It is therefore apparent that under the laws, as they existed when the street improvement districts here under consideration were created, and as such laws had been construed at the time the assessments were levied and the bonds issued, there were no limitations upon the rights of the bondholders to bring foreclosure actions, and subsequent changes in the laws or in the decisions cannot impair said bondholders' rights in such regard.
The next question to be considered is whether the special statute of limitations enacted in 1939, supra, constitutes a good defense in favor of those defendants who have pleaded it, where the suit has been brought, or service perfected, since the effective date of such act.
It has been suggested that there is at this time a case pending in the Oklahoma Supreme Court to test the constitutionality of such act. Such fact ordinarily would cause this court to hold this question in abeyance, unless it were shown clearly that such act violated the Constitution of the United States. From a careful study thereof, it is apparent that the 1939 Act does violate Section 10 of Article 1 of the Constitution of the United States, which provides: "No State shall * * * pass any * * * Law impairing the Obligation of Contracts."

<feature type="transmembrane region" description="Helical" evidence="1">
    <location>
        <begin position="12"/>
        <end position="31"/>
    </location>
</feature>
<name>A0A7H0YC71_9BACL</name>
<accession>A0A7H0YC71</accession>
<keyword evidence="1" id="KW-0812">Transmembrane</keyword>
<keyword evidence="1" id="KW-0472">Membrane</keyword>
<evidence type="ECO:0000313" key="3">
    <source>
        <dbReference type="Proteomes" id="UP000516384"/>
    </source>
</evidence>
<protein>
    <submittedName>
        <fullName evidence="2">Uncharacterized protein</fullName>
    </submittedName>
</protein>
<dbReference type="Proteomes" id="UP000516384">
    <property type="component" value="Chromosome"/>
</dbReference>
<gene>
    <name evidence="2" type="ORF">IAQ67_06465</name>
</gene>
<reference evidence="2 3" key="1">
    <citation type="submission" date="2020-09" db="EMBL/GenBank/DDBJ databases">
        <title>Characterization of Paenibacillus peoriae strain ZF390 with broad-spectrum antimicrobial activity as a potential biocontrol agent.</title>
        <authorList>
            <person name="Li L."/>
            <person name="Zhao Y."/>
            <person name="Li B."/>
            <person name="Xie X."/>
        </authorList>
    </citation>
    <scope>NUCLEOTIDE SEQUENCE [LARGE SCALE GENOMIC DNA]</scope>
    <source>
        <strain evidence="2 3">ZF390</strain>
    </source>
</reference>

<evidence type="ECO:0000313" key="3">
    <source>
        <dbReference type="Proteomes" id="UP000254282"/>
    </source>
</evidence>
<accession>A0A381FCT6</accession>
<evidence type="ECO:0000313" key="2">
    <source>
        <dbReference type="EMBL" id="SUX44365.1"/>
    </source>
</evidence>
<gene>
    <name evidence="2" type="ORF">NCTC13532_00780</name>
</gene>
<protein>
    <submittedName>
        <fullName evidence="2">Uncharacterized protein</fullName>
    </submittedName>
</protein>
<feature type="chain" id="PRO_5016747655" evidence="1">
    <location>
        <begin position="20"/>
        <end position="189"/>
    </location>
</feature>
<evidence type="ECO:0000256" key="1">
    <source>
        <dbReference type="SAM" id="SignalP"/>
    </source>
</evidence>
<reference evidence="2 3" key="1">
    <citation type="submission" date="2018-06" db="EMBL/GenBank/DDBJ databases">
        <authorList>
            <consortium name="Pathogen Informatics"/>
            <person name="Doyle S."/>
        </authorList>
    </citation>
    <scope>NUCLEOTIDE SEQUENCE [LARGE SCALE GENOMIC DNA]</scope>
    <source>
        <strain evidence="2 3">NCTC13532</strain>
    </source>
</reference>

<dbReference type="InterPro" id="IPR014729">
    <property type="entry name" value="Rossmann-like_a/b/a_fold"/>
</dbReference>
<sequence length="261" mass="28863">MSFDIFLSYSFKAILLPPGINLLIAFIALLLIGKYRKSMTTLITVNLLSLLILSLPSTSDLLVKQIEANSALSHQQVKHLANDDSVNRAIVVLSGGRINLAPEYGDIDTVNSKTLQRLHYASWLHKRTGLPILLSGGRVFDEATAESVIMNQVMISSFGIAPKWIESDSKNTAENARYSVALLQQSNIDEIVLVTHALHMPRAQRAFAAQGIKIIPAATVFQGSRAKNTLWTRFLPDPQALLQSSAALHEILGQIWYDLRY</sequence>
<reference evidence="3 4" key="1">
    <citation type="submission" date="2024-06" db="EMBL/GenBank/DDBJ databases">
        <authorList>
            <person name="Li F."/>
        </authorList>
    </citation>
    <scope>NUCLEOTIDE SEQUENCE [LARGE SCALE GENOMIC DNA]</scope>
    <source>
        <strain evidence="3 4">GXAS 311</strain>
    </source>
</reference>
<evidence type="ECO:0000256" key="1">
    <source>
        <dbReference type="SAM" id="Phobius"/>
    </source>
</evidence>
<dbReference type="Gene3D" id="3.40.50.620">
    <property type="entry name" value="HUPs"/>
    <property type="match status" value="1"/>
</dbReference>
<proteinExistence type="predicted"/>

It will be unnecessary to go into the many ramifications of the 1939 Act to discover its unconstitutionality as applicable to street improvement bonds issued prior thereto. Its unconstitutionality is evident in the first paragraph of the first section, 11 Okl.St.Ann. § 242, which reads in part as follows: "From and after the effective date of this Act, the right of any holder to enforce the lien of any `Street Improvement Bond' * * * by foreclosure, mandamus, refunding or otherwise, shall be barred upon the expiration of three years immediately following the maturity date named in the face of such bond, unless the holder of any such bond shall have commenced suit to foreclose his lien by filing an action for that purpose and procuring service of summons therein * * *; Provided, however, that in all cases where the period of limitation herein mentioned has expired or will expire prior to November 1, 1939, the holder of such bonds shall have until December 1, 1940, in which to pursue his remedy or obtain the benefits of this Act. The running of the period of limitation herein fixed shall be an absolute bar to any action or proceeding brought thereafter, whether the same is plead as a defense or not, and the property against which such bonds theretofore represented a lien shall thereafter be, by operation of law, absolved of any lien or liability on account of said bonds." (Emphasis supplied)